Imagine for a moment that you are the owner of a popular restaurant located on a street with many restaurants. You do your best to provide the best experience to your customers while staying ahead of the competition by keeping your prices down. You try to avoid spending too much on labor, and do as much of the work yourself as you can, often putting in long hours. Although there is a good wholesale market nearby, you drive an extra hour to another market just to get your ingredients a little cheaper.
One day a wealthy patron who is a big fan of your cooking announces a new idea. Because he wants as many people as possible to enjoy your food, he is going to pick up the tab for most of your customers. You can just go on doing what you always do, but when the check arrives for many tables, this wealthy patron will pay the tab. The next day, your waitress complains that there are too many tables and you should hire more help. What would you do?
Normally, you would try to find a way to avoid hiring another person as it would eat into what little profits you make. But now you realize there is another solution. You can just raise prices. Since most of your patrons are not paying for their meals, your place will still stay popular and you won’t have to worry about losing business to your competition. So why not hire another waitress? While you are at it, why not hire a manger so you don’t have to be there all time, and stop driving to the further market?. Whatever increase in costs you suffer you can make up for by raising prices more and more.
Now imagine all your competitors also have wealthy benefactors picking up the check for many of their customers. You can all raise prices constantly without losing any sleep – or business.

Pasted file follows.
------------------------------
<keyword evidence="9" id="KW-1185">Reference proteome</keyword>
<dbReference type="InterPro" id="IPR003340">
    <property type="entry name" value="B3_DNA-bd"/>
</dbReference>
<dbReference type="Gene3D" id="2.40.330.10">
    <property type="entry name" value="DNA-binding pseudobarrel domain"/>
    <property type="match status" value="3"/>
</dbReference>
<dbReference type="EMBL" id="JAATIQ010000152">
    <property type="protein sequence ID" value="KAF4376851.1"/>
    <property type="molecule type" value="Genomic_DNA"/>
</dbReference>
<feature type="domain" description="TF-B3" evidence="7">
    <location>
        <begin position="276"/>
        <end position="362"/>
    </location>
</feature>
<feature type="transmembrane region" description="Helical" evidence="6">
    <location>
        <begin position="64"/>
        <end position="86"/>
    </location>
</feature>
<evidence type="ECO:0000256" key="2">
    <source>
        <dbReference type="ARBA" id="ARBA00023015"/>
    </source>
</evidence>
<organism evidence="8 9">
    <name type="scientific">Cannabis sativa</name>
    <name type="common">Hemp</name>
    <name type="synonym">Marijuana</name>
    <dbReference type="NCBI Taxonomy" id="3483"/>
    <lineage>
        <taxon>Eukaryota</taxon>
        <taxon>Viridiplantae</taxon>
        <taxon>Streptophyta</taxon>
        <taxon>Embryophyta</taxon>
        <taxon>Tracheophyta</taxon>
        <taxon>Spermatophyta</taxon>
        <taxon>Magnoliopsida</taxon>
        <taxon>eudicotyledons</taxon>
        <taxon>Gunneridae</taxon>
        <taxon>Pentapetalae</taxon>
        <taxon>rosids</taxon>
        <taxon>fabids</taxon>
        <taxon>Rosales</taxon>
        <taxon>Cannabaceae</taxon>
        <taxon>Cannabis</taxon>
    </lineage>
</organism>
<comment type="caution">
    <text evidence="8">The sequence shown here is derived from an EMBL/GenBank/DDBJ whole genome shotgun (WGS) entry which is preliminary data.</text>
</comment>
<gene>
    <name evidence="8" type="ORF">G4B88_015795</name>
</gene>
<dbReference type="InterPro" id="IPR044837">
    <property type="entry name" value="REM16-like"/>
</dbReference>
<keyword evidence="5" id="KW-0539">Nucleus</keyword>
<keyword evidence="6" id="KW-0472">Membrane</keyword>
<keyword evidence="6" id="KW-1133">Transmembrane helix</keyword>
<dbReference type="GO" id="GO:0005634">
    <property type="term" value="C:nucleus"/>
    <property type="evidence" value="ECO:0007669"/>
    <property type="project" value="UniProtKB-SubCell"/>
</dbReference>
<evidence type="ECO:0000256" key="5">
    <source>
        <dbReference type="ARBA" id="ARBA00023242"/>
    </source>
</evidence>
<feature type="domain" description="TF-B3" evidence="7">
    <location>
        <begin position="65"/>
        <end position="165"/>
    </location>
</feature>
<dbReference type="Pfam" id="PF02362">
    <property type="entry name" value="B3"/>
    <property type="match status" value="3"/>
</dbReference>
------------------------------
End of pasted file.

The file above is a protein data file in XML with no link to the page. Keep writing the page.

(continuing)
This scenario is effectively what America’s higher education financing system has turned into. There are many reasons why college tuition is rising faster than virtually anything else, from more applicants than ever to state budget cuts for public universities, but all of those factors are allowed to persist because often times the person getting the degree is not the person paying the tab – not for today anyway.
Presently over 60% of all undergraduate students receive some sort of Federal aid for their education, and the amount of money the government has shelled out for student loans is now over a trillion dollars, double what it was just 7 years ago. Like the hypothetical wealthy patron in the example above, the government doesn’t ask for much when it gives out the money – neither from the student nor the University. If our wealthy patron had said “I will pick up the tab so long as you keep your low prices” then we would have a reason to keep prices down. But by fully removing the value of what customers get from the equation, all incentives point towards inflation.
One of the toughest questions to answer in the rising cost of education debate is exactly why Colleges and Universities are raising prices so fast. Yes, demand has gone up, but that doesn’t lead to price spikes unless supply is kept low. After all, as our society has grown richer, demand for all sorts of things from cars to eating out have also gone up, but their prices haven’t spiked because supply has grown as well. So why hasn’t supply of higher education kept up – as evidenced by collapsing acceptance rates?
Its not an issue of their product, because knowledge is infinitely scalable. Think of your typical undergrad 101 Rhetoric or Chemistry class. Its not hard to keep hiring more instructors and offering more sections. It would be one thing if it was hard to find more instructors, but thanks to our current PhD. glut, the opposite is true, and the market is oversupplied with people who would make qualified teachers. Putting all of this together, we observe that at a time when demand for higher education is higher than ever, and the supply of would-be educators is higher than ever, Colleges are choosing to keep the number of spots available to students relatively low, and raising tuition prices instead. But why?